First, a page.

Ladies and noblemen took a long time at the dressing table: they needed to prepare their faces with a small amount of water and perfumed alcohol. On top of this, an ointment, made from almond paste and lamb fat, was applied followed by a white lead cosmetic. The face then became a canvas on which kohl was used to redesign the eyes and eyebrows and a red liquid was painted on (in 12 shades!) to give themselves some colour. They even used a blue product to highlight their veins.
The model of beauty always came from the courts, especially French courts, and in Paris Mademoiselle Martin, a perfume producer, was the judge of female elegance.
To promptly satisfy the aesthetic needs of the courtesans, make-up bags became available, which contained white and red cosmetics, lip liners and wigs.
However, in 1770, in England, a decree was issued according to which, any woman who had won the heart of a man with fake hair, high heels, perfume or cosmetics would be condemned a witch and the marriage would be annulled.


The radical changes caused by the French revolution and the arrival of the middle class bought new models and customs to society. The practical spirit of the middle class was immune from splendour and excessive needs. In fact the strong ideals of Romanticism bought out the inner feelings of men and women whose physical aspects were mirrored by tormented and worried soles:

A furrowed brow, eyes staring and sunk deep; hair tawny, cheekbones showing through, bold-faced; lips that are full and red, with gleaming teeth; head bent, a fine-set neck and a broad chest; good limbs…

Ugo Foscolo (1778-1827) described himself like this; a charming example of a man from this period.
Real life became the subject of art and this bought to the fore the lower classes and, for the first time in history, the beauty within people plagued with tuberculosis and that of silk spinners, laundresses and seamstresses, farmers and fishermen.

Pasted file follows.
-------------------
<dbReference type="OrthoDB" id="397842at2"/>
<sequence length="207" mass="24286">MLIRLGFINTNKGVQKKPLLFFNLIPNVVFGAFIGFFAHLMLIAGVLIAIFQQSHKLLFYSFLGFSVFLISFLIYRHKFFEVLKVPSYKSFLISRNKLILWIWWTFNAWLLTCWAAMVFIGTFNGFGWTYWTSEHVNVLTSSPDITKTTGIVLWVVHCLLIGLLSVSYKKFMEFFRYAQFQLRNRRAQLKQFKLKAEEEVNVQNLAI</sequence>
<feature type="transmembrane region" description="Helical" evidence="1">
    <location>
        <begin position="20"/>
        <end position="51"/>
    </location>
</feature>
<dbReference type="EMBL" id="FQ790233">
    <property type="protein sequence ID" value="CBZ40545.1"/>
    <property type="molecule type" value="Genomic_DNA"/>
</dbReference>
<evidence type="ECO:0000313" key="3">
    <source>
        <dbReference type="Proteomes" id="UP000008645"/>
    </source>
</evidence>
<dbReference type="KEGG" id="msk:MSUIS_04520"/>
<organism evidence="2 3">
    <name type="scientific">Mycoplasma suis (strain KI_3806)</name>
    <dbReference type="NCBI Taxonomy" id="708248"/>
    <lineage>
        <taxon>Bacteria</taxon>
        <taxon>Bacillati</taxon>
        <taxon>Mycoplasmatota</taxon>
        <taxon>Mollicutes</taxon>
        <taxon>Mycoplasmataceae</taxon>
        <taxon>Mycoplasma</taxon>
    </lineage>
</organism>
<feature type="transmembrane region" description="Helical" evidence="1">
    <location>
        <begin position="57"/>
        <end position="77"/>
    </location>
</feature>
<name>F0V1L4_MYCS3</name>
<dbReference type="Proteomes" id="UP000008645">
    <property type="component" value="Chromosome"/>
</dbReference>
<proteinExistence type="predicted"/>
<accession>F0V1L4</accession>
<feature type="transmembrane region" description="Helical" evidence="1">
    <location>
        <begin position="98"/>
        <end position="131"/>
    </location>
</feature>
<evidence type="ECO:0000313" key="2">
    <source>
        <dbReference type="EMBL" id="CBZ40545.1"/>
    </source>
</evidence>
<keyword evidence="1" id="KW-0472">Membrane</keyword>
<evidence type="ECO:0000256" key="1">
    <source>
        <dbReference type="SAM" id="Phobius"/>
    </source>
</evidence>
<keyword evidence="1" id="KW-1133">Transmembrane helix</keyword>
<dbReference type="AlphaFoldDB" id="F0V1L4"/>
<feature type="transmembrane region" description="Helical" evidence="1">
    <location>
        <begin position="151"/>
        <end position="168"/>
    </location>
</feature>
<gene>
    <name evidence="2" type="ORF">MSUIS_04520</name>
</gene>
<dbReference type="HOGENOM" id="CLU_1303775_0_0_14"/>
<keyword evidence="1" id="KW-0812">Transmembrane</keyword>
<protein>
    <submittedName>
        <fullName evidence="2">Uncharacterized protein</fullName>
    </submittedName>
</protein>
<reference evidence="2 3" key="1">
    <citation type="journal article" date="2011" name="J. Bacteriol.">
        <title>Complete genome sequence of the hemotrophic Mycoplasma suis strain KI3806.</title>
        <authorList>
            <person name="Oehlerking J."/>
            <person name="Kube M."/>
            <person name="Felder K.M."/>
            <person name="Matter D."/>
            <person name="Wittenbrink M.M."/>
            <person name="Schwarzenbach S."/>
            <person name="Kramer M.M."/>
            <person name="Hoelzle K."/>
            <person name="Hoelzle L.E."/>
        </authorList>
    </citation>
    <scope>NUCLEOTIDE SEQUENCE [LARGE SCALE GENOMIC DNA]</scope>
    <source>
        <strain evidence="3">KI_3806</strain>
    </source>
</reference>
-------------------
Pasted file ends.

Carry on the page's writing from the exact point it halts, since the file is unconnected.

A relative sobriety of the middle class customs involved the upper classes: beauty was no longer expressed with obvious ‘touch ups’ and garish garments, which became connected to prostitutes.
Industrial progress gave birth to the first cosmetic industries and in 1890 Madame Lucas opened the Maison de Beauté (House of Beauty) in Paris.
The 20th century saw dramatic scenarios: the First World War bought death and famine to Europe and there was little beauty to speak of; the same thing happened 20 years later during the Second World War. Between the two wars, the dictatorship in Italy and Germany, whilst planning the daily lives of the populations, proposed self-celebrating ideas: strong and handsome men, like the dictator, were made to be soldiers, and flourishing and prosperous woman were made to wives and mothers of soldiers. In the 1920s, however, for the first time in history, women wanted to cut their hair short, like men, and they abandoned long dresses, petticoats, corsets and bustles for dresses with soft, slinky lines and above all, hems on or above the knee. After the Second World War it was cinema, and particularly American cinema, that proposed the new beauty norms: vamp, platinum blondes, scrumptious brunettes or fiery red-heads, who were all very voluptuous, inspired fashion, different looks and the life style of women from all social classes, whilst for men the ideal was to be a strong, dark and handsome heartbreaker. The subsequent development of other types of media (television and newspapers in particular) gave way to new trends, which became more and more present, and the idea beauty norms originating from the theatre and catwalks.

Money, new discoveries in science, cosmetology, cosmetic surgery and medicine allow men and women from our era, who are in search of perfection, to fully change themselves to look like proposed models of absolute beauty, however, these models go out of fashion quite quickly…